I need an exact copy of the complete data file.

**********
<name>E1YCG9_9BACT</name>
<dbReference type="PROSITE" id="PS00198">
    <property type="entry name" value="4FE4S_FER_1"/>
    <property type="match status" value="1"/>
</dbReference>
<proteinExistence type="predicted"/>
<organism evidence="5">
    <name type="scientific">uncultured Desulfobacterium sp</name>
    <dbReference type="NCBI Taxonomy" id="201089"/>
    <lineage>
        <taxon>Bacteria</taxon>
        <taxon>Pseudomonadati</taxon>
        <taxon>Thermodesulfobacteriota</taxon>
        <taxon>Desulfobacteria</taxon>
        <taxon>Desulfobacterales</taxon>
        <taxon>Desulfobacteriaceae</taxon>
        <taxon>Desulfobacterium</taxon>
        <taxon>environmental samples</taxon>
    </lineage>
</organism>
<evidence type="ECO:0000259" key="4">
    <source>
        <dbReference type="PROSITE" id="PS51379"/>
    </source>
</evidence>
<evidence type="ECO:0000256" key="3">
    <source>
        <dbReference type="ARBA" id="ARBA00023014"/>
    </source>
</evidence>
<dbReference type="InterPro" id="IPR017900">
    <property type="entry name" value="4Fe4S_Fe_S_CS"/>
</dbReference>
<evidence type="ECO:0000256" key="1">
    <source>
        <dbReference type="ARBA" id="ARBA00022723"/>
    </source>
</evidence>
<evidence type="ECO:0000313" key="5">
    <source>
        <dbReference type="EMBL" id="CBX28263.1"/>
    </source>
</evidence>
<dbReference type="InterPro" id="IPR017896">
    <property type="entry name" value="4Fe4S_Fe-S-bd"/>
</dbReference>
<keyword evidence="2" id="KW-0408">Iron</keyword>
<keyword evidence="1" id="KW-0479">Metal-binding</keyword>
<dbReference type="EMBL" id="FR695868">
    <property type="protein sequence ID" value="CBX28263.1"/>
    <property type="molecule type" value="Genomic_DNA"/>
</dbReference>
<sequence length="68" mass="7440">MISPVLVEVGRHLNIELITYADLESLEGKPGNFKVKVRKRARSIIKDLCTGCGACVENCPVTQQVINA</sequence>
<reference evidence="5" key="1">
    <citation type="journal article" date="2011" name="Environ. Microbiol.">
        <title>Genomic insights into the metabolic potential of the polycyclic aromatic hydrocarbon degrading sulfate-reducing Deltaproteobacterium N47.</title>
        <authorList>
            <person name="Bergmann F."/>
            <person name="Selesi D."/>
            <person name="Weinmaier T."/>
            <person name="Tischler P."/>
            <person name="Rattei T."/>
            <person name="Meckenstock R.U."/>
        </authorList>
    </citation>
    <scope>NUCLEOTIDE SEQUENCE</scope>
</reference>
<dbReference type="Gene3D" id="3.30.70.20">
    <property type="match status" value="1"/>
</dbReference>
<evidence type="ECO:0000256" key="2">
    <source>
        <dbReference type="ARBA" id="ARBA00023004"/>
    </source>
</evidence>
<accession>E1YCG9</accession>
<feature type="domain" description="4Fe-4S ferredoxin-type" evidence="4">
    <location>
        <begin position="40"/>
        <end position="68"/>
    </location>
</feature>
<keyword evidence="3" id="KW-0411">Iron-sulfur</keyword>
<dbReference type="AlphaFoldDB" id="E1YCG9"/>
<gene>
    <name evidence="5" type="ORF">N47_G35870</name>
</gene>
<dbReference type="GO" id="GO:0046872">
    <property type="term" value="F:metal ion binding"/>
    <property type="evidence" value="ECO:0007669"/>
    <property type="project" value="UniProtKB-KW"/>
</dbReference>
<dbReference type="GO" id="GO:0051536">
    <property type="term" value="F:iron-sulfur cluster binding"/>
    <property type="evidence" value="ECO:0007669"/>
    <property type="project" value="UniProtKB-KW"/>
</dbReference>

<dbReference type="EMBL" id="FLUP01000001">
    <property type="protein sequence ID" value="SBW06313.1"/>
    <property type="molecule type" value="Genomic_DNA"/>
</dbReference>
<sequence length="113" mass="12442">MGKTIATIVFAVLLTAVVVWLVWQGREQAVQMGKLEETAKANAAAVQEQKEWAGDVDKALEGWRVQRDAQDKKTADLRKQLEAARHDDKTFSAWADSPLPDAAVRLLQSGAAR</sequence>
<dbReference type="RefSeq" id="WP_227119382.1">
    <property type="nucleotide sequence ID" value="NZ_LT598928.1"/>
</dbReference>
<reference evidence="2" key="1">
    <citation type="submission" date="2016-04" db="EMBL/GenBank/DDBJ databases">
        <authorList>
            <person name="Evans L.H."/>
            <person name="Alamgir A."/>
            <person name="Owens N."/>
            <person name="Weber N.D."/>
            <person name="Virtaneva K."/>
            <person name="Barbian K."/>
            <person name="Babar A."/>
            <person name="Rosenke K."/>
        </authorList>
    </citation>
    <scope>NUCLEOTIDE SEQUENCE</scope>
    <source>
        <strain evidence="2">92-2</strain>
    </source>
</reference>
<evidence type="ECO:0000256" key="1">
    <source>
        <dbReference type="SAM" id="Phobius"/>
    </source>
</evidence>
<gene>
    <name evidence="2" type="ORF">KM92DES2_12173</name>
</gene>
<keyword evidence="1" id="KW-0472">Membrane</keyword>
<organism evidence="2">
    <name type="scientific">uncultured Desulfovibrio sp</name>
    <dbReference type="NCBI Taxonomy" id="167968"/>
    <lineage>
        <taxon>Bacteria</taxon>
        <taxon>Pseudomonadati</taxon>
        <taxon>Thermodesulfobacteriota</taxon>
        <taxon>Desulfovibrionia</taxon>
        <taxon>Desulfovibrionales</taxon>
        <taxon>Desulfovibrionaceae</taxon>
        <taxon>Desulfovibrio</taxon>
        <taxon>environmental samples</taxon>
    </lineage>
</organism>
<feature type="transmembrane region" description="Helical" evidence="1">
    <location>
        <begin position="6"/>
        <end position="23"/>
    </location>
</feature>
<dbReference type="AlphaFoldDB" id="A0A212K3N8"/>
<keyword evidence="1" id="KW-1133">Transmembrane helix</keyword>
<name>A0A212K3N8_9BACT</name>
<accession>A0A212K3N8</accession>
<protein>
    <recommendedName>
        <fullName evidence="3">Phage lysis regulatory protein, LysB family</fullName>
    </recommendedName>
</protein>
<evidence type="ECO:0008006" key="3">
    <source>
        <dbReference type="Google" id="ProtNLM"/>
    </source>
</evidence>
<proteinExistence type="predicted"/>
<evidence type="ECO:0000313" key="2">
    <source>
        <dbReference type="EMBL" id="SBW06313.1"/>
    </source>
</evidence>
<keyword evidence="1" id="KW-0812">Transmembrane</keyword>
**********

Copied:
<name>E1YCG9_9BACT</name>
<dbReference type="PROSITE" id="PS00198">
    <property type="entry name" value="4FE4S_FER_1"/>
    <property type="match status" value="1"/>
</dbReference>
<proteinExistence type="predicted"/>
<organism evidence="5">
    <name type="scientific">uncultured Desulfobacterium sp</name>
    <dbReference type="NCBI Taxonomy" id="201089"/>
    <lineage>
        <taxon>Bacteria</taxon>
        <taxon>Pseudomonadati</taxon>
        <taxon>Thermodesulfobacteriota</taxon>
        <taxon>Desulfobacteria</taxon>
        <taxon>Desulfobacterales</taxon>
        <taxon>Desulfobacteriaceae</taxon>
        <taxon>Desulfobacterium</taxon>
        <taxon>environmental samples</taxon>
    </lineage>
</organism>
<evidence type="ECO:0000259" key="4">
    <source>
        <dbReference type="PROSITE" id="PS51379"/>
    </source>
</evidence>
<evidence type="ECO:0000256" key="3">
    <source>
        <dbReference type="ARBA" id="ARBA00023014"/>
    </source>
</evidence>
<dbReference type="InterPro" id="IPR017900">
    <property type="entry name" value="4Fe4S_Fe_S_CS"/>
</dbReference>
<evidence type="ECO:0000256" key="1">
    <source>
        <dbReference type="ARBA" id="ARBA00022723"/>
    </source>
</evidence>
<evidence type="ECO:0000313" key="5">
    <source>
        <dbReference type="EMBL" id="CBX28263.1"/>
    </source>
</evidence>
<dbReference type="InterPro" id="IPR017896">
    <property type="entry name" value="4Fe4S_Fe-S-bd"/>
</dbReference>
<keyword evidence="2" id="KW-0408">Iron</keyword>
<keyword evidence="1" id="KW-0479">Metal-binding</keyword>
<dbReference type="EMBL" id="FR695868">
    <property type="protein sequence ID" value="CBX28263.1"/>
    <property type="molecule type" value="Genomic_DNA"/>
</dbReference>
<sequence length="68" mass="7440">MISPVLVEVGRHLNIELITYADLESLEGKPGNFKVKVRKRARSIIKDLCTGCGACVENCPVTQQVINA</sequence>
<reference evidence="5" key="1">
    <citation type="journal article" date="2011" name="Environ. Microbiol.">
        <title>Genomic insights into the metabolic potential of the polycyclic aromatic hydrocarbon degrading sulfate-reducing Deltaproteobacterium N47.</title>
        <authorList>
            <person name="Bergmann F."/>
            <person name="Selesi D."/>
            <person name="Weinmaier T."/>
            <person name="Tischler P."/>
            <person name="Rattei T."/>
            <person name="Meckenstock R.U."/>
        </authorList>
    </citation>
    <scope>NUCLEOTIDE SEQUENCE</scope>
</reference>
<dbReference type="Gene3D" id="3.30.70.20">
    <property type="match status" value="1"/>
</dbReference>
<evidence type="ECO:0000256" key="2">
    <source>
        <dbReference type="ARBA" id="ARBA00023004"/>
    </source>
</evidence>
<accession>E1YCG9</accession>
<feature type="domain" description="4Fe-4S ferredoxin-type" evidence="4">
    <location>
        <begin position="40"/>
        <end position="68"/>
    </location>
</feature>
<keyword evidence="3" id="KW-0411">Iron-sulfur</keyword>
<dbReference type="AlphaFoldDB" id="E1YCG9"/>
<gene>
    <name evidence="5" type="ORF">N47_G35870</name>
</gene>
<dbReference type="GO" id="GO:0046872">
    <property type="term" value="F:metal ion binding"/>
    <property type="evidence" value="ECO:0007669"/>
    <property type="project" value="UniProtKB-KW"/>
</dbReference>
<dbReference type="GO" id="GO:0051536">
    <property type="term" value="F:iron-sulfur cluster binding"/>
    <property type="evidence" value="ECO:0007669"/>
    <property type="project" value="UniProtKB-KW"/>
</dbReference>

<dbReference type="EMBL" id="FLUP01000001">
    <property type="protein sequence ID" value="SBW06313.1"/>
    <property type="molecule type" value="Genomic_DNA"/>
</dbReference>
<sequence length="113" mass="12442">MGKTIATIVFAVLLTAVVVWLVWQGREQAVQMGKLEETAKANAAAVQEQKEWAGDVDKALEGWRVQRDAQDKKTADLRKQLEAARHDDKTFSAWADSPLPDAAVRLLQSGAAR</sequence>
<dbReference type="RefSeq" id="WP_227119382.1">
    <property type="nucleotide sequence ID" value="NZ_LT598928.1"/>
</dbReference>
<reference evidence="2" key="1">
    <citation type="submission" date="2016-04" db="EMBL/GenBank/DDBJ databases">
        <authorList>
            <person name="Evans L.H."/>
            <person name="Alamgir A."/>
            <person name="Owens N."/>
            <person name="Weber N.D."/>
            <person name="Virtaneva K."/>
            <person name="Barbian K."/>
            <person name="Babar A."/>
            <person name="Rosenke K."/>
        </authorList>
    </citation>
    <scope>NUCLEOTIDE SEQUENCE</scope>
    <source>
        <strain evidence="2">92-2</strain>
    </source>
</reference>
<evidence type="ECO:0000256" key="1">
    <source>
        <dbReference type="SAM" id="Phobius"/>
    </source>
</evidence>
<gene>
    <name evidence="2" type="ORF">KM92DES2_12173</name>
</gene>
<keyword evidence="1" id="KW-0472">Membrane</keyword>
<organism evidence="2">
    <name type="scientific">uncultured Desulfovibrio sp</name>
    <dbReference type="NCBI Taxonomy" id="167968"/>
    <lineage>
        <taxon>Bacteria</taxon>
        <taxon>Pseudomonadati</taxon>
        <taxon>Thermodesulfobacteriota</taxon>
        <taxon>Desulfovibrionia</taxon>
        <taxon>Desulfovibrionales</taxon>
        <taxon>Desulfovibrionaceae</taxon>
        <taxon>Desulfovibrio</taxon>
        <taxon>environmental samples</taxon>
    </lineage>
</organism>
<feature type="transmembrane region" description="Helical" evidence="1">
    <location>
        <begin position="6"/>
        <end position="23"/>
    </location>
</feature>
<dbReference type="AlphaFoldDB" id="A0A212K3N8"/>
<keyword evidence="1" id="KW-1133">Transmembrane helix</keyword>
<name>A0A212K3N8_9BACT</name>
<accession>A0A212K3N8</accession>
<protein>
    <recommendedName>
        <fullName evidence="3">Phage lysis regulatory protein, LysB family</fullName>
    </recommendedName>
</protein>
<evidence type="ECO:0008006" key="3">
    <source>
        <dbReference type="Google" id="ProtNLM"/>
    </source>
</evidence>
<proteinExistence type="predicted"/>
<evidence type="ECO:0000313" key="2">
    <source>
        <dbReference type="EMBL" id="SBW06313.1"/>
    </source>
</evidence>
<keyword evidence="1" id="KW-0812">Transmembrane</keyword>